Updated: Feb 21
Hydrogen planes the 'ultimate solution' says Airbus CEO
Chief executive officer of Airbus, Guillaume Faury, predicts a challenging time ahead for aviation if the industry is not able to decarbonise in an appropriate timeframe. He said that a great deal of engineering, research and capital committment will all be required to bring forth hydrogen powered air travel, which he believes is the best solution to eliminating green house emissions caused by flying.
In the meantime, the industry is focussing on increasing fuel efficiency, with certified capacity of 50% sustainable fuel with an aim to achieve 100% by the end of the decade.
Cultural Treasures inching their way back to African nations
Precious artifacts have been returned to their countries of origin after more than a century.
In Nigeria, the UK ceremoniously returned two Benin bronzes, wrongfully taken by British troops 125 years ago, to the Oba of Benin Kingdom on February 19th This follows the return of twenty six cultural treasures by Paris, that were looted by French troops.
French art historians estimate that around 90% of Africa’s cultural heritage is held in foreign museums including New Zealand, the US and Japan. 70,000 African artifacts are held in the Musée du quai Branly–Jacques Chirac in Paris, alone.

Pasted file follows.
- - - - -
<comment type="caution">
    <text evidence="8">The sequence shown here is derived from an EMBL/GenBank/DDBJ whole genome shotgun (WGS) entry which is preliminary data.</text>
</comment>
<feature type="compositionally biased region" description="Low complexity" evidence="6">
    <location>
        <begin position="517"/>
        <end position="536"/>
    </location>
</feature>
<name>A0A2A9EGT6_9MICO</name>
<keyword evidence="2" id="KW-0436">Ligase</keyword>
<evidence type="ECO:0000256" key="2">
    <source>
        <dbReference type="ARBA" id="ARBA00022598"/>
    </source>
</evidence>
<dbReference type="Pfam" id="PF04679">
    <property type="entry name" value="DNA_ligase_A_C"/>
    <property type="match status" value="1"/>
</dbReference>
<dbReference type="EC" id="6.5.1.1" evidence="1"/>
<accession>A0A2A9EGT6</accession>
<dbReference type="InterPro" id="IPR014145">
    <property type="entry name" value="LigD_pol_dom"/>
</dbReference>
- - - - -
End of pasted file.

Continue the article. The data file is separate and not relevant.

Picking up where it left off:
“It’s a big international issue now,” said director general of Nigeria’s National Commission for Museums and Monuments Abba Isa Tijani. “Anywhere we come across these objects, whether in private collections or in public institutions, we are going to lay claim (…) that we are sure of."
The British Museum remains a strong hold out for refusing to return objects, spuriously arguing that countries of origin do not have adequate facilities to house their own cultural treasures.
Rationalization that the museums offer a wider audience the chance to see the objects and learn about different cultures ignores the fact that the owners of the objects are unable to view them themselves, as well as the potential for loan agreements to exhibit on occasion.
Ayisha Osori, director of the Open Society Initiative for West Africa (OSIWA) is co-leading an initiative to retrieve stolen artifacts to their origins.
“Museums were definitely devices that helped to shape colonialism and stories of conquests and the legitimising of the conquests,” she says. She added that a lot of violence accompanied the extracton of treasures from the Benin kingdom in Nigeria, the Dahomey kingdom in Benin [Republic] and the Ashanti kingdom in Ghana.
Texas leading the way in renewable energy
The American Clean Power Association reports that Texas has installed over seven thousand megawatts of renewable energy projects including wind and solar, beating all US states including California. Renewable energy storage reached 20,000 megawatts in projects with California at 14,000. The push comes from the attraction of low cost energy. 90% of Texan energy is still sourced from fossil fuels however.
Queen Elizabeth II has Covid-19
Buckingham Palace has reported that England's reigning monarch, Queen Elizabeth II, has tested positive for Covid-19 and is experiencing mild symptoms. The triple vaccinated 95 year old is continuing with light duties at her home at Windsor Castle.